Wednesday, March 12, 2014

A Splash of Red: The Life and Art of Horace Pippin by Jen Bryant (Illustrated by Melissa Sweet) A Schneider Book Award Winner

Published in 2013 by Alfred A. Knopf
Picturebook: Schneider Book Award Winner for 2014 (Ages 0-10)

Jen Bryant's A Splash of Red: The Life and Art of Horace Pippin is based on the true story of Horace Pippin (1888-1946), an African-American, who was shot in the shoulder while serving in the trenches during World War II. This debilitating injury left him with little mobility in his right arm, preventing him from pursuing his passion: painting.

Original Pippin Painting

The painting "Saying Prayers" inspired
Bryant to learn more about Horace
Pippin's work and write this book. 

In one of the most inspirational stories I've read this semester, Horace Pippin overcomes his disability and goes on to become a famous painter through hard work and sheer determination. This book is about his life, his work, and his art. Today his art work can be seen in museums around the country, such as The Art Institute of Chicago; The Philadelphia Museum of Art; Brandywine River Museum in Chadds Ford, Pennsylvania; Chester County Historical Society in West Chester, Pennsylvania; and The Albright-Knox Art Gallery in Buffalo, New York. Other cities, such as Baltimore, New York City, Minneapolis, Wichita, and Charleston, also display his work.

Bryant writes in the historical note at the end of her book:

"When someone asked the self-taught artist about his
Original Pippin Painting
work method, he replied, 'I paint it . . . exactly the way I see it. . . . A curious and observant man, Pippin found his subjects almost everywhere. He produced roughly 140 works of art based on childhood memories, family stories, historical reports, movies, current events, and biblical Scriptures, as well as his own West Chester, Pennsylvania, neighborhood. Pippin's masterful use of color, form, and composition (how the elements of a picture are arranged) is considered his greatest artistic strength." He is also considered a folk artist, a primitive painter, and an American master. Most of his works are done in brilliant colors with just "a splash of red," thus the title of the book.

Original Pippin Painting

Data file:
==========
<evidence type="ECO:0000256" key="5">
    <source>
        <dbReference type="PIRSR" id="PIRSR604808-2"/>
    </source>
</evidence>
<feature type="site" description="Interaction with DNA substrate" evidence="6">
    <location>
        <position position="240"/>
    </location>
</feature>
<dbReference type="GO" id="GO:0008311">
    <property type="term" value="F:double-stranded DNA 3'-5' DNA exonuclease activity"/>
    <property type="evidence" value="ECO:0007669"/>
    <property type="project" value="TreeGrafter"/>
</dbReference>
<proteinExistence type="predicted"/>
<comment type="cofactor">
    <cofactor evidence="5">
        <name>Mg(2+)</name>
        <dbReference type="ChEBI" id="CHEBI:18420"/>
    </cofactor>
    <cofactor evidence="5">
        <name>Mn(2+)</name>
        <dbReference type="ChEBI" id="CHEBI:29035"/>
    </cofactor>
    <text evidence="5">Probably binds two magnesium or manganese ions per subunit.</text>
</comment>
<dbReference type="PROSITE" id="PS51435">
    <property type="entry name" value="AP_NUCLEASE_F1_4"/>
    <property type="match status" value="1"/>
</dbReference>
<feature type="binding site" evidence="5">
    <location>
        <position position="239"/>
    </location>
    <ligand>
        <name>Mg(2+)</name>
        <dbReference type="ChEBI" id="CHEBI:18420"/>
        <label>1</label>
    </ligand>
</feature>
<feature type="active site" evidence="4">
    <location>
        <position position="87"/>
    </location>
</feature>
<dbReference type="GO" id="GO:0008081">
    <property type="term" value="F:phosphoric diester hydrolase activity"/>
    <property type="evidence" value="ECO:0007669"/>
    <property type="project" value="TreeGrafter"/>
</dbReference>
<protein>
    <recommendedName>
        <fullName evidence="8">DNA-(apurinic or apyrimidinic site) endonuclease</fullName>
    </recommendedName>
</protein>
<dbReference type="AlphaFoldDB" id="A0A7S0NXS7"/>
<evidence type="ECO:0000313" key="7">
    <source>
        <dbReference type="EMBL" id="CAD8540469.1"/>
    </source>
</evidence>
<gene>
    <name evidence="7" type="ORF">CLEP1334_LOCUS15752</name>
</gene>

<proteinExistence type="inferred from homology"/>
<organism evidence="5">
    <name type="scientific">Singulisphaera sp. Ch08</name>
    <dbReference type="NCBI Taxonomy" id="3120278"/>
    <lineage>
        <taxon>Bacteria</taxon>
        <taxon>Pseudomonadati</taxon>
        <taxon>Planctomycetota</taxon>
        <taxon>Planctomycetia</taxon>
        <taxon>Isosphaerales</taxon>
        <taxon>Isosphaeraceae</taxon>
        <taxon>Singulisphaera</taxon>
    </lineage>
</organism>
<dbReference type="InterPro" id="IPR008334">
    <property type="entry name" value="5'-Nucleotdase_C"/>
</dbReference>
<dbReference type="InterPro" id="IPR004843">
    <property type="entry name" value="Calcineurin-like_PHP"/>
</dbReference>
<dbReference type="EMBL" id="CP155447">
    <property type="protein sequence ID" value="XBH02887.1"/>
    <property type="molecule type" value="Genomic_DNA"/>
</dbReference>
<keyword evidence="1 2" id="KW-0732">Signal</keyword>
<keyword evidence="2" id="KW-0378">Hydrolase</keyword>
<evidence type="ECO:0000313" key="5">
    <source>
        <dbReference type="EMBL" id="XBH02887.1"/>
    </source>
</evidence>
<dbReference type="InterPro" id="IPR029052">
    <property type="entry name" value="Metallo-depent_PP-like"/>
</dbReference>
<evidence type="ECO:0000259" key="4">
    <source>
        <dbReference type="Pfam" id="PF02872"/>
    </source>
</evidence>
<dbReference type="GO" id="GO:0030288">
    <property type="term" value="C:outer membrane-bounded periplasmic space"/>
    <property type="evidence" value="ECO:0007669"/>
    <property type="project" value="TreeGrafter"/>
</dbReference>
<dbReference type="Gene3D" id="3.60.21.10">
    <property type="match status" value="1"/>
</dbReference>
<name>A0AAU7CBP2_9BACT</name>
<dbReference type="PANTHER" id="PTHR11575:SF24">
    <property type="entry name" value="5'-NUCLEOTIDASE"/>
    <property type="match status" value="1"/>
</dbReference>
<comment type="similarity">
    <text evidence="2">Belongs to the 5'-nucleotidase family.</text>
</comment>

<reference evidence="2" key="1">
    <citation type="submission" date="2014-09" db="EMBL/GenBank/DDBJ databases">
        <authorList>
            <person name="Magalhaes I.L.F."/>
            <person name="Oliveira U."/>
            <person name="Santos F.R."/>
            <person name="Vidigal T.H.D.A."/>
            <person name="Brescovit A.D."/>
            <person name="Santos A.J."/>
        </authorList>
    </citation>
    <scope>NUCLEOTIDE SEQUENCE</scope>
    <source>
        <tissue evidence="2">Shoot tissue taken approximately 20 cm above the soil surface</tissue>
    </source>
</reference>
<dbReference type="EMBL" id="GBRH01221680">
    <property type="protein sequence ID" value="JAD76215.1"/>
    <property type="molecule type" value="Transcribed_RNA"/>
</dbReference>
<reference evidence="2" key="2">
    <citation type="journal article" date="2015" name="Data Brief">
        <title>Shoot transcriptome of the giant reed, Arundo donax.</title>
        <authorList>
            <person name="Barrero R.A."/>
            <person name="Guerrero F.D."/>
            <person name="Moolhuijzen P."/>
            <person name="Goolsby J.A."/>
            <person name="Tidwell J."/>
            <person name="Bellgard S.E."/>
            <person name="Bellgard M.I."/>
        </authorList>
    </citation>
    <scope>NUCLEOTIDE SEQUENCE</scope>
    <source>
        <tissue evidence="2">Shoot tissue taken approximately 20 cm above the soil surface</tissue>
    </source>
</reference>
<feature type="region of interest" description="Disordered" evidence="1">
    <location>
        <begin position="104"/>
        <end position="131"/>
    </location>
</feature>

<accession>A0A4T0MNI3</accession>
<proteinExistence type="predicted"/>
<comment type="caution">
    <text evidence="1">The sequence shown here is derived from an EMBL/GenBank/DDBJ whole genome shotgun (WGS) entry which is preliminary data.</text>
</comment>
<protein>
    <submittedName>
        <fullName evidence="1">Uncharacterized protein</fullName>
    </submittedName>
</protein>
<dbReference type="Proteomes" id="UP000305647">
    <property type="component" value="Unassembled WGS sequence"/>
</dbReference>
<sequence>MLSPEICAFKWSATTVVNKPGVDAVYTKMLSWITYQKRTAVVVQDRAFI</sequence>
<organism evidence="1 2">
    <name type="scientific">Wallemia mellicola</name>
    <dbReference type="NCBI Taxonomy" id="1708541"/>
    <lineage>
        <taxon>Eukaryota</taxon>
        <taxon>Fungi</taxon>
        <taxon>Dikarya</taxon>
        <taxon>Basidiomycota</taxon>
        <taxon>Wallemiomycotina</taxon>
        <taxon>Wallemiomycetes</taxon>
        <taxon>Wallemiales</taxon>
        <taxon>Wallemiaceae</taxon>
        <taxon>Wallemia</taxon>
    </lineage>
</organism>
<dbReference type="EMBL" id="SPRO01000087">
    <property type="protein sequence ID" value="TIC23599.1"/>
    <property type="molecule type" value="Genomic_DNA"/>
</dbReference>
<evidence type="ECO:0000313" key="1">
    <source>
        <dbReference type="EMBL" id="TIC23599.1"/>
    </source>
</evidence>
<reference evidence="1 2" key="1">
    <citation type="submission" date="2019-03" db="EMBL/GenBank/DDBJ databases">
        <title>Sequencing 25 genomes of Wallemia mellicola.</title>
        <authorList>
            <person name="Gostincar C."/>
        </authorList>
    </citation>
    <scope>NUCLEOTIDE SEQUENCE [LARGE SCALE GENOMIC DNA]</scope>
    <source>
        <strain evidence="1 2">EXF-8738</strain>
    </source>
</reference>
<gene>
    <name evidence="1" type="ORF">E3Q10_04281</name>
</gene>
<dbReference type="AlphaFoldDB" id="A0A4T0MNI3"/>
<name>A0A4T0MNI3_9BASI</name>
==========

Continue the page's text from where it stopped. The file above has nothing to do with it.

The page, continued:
Bryant's book is unusual in that the author and illustrator worked together tirelessly researching the artist and his work by traveling all over Pennsylvania visiting museums and art galleries. They were passionate about this project, and their passion is clearly demonstrated by the quality of both the text and the illustrations.  The illustrations were rendered in watercolor, gouache, and collage, inspired by Pippin's deep, rich colors. Sweet writes in her illustrator's note:
When it came time to illustrate the art supplies [Horace] won in the contest, I knew the actual ones were long gone. But I was so struck by that moment--it brought back all the excitement I felt as a child with a new box of crayons, a ream of construction paper, or a tin of colored pencils lined up in consecutive hues. I re-created the brushes and pencils, which I carved from basswood and painted to look as realistic as the ones Horace might have received. I learned, too, that once he got those art supplies, Pippin used them to make small oval paintings on muslin of Bible scenes. I've imagined one of the those paintings on the title page.
One of the things I love about Pippin's art is how he limned his subject matter, making it all the more brilliant. But it was not only Pippin's paintings that inspired me--it was his words. Lettering Pippin's quotes within the illustrations gave me a way to illuminate his simple and heartfelt approach to making art.
I am grateful for the chance to look long and hard at Pippin's life and work. And I'm sure I will never use the color red in quite the same way again (end of book).
I found this book to be of such high quality that I immediately decided to read it to my high school
students. After their reaction, I made a commitment to buy a copy of the book for my personal library and recommend it to everyone I know. I plan to use the book in all of my classes, but I will especially use it for my English Language Learners and my students with learning disabilities. After reading it to my classes, one of my students asked if he could use the book for his response journal.

Original Pippin Painting
Although this book is recommended for students ages 5-8, I believe it could be used with older students with a little creativity and imagination.

Learn More About Horace Pippin (Video)

Jen Bryant's Books

More Horace Paintings (Source of Images)

Find This Book In Your Local Library

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